Melanie J. Wright’s Religion and Film would seem, on the surface, the perfect text for anyone with an interest in religion and the cinema, especially given that some critics, as she notes, link the rise of film to a decline in religious authority. Whatever the truth of that assertion, religion has learned to live with the new art form. Wright asserts, “Religion has not been displaced by a new medium: [religion] has colonised [film], and has found itself challenged and altered in the course of the encounter.” Indeed, while Christians are among some of the harshest critics of the cinema today, they also routinely use it as a vehicle for spirituality—consider our own faith’s recent productions, such as Legacy (1993) and The Testaments (2000). Even Hollywood uses (or misuses) religion, as evidenced in the recent production of The Da Vinci Code (2006) and the avalanche of commentary that followed in its wake, and the recently released film Evan Almighty (2007), which, though not technically a religious film, was marketed as family friendly to the religious community. In a way, religion and film have a similar goal: both endeavor to make manifest the otherwise unrepresentable.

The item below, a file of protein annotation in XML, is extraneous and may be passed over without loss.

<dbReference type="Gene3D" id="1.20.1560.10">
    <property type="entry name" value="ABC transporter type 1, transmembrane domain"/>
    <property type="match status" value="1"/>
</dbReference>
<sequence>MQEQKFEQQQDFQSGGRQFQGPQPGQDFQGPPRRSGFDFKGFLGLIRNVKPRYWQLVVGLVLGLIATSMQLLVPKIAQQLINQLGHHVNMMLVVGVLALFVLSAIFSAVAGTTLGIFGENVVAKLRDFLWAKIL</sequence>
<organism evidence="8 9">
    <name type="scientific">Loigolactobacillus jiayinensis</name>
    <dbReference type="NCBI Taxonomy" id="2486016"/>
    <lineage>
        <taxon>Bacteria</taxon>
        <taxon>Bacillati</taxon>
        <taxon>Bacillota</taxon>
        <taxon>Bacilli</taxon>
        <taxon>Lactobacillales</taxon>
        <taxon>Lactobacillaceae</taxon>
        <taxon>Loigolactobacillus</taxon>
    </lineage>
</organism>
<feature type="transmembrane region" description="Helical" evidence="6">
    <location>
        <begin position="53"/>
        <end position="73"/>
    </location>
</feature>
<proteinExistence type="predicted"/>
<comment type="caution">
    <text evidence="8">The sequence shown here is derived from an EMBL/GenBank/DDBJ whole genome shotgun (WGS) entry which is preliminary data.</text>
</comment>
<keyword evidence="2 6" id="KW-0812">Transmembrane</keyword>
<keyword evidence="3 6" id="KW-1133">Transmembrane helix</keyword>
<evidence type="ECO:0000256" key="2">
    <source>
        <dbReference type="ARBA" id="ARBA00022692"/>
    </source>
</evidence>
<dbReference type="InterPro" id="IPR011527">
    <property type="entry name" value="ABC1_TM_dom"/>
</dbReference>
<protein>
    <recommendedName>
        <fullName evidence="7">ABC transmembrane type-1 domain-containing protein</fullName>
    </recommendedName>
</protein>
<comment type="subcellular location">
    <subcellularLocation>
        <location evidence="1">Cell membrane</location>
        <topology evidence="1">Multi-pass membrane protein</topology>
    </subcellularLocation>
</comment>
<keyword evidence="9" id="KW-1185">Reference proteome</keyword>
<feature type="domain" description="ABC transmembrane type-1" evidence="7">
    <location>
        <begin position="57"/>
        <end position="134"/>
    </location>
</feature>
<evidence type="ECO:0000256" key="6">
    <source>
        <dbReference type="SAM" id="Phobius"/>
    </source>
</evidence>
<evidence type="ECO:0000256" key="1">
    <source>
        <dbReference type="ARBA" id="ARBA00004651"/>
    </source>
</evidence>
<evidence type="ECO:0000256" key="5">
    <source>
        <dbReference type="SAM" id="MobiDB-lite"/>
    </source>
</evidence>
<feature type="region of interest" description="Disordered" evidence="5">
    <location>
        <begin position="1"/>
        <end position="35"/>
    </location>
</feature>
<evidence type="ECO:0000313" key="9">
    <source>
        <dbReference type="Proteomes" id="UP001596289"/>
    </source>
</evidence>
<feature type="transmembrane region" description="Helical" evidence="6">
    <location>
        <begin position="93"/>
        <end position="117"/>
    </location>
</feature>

Relatively few studies try to engage the topic of film and religion systematically, and Wright’s book is an attempt to correct that. Wright strives to offer “key concepts, questions and themes that can be applied more generally.” Film is often not taken seriously in religious or theological circles; it’s relegated to a “special issue” that is ultimately “marginal to mainstream scholarly discourse.” Yet Wright warns that film and religion studies cannot merely mimic film studies; there are already film critics who do that well. Her hope is that Religion and Film can be the first stone in an avalanche of books and articles that take religion in film seriously as religion, not as an offshoot of some other phenomenon.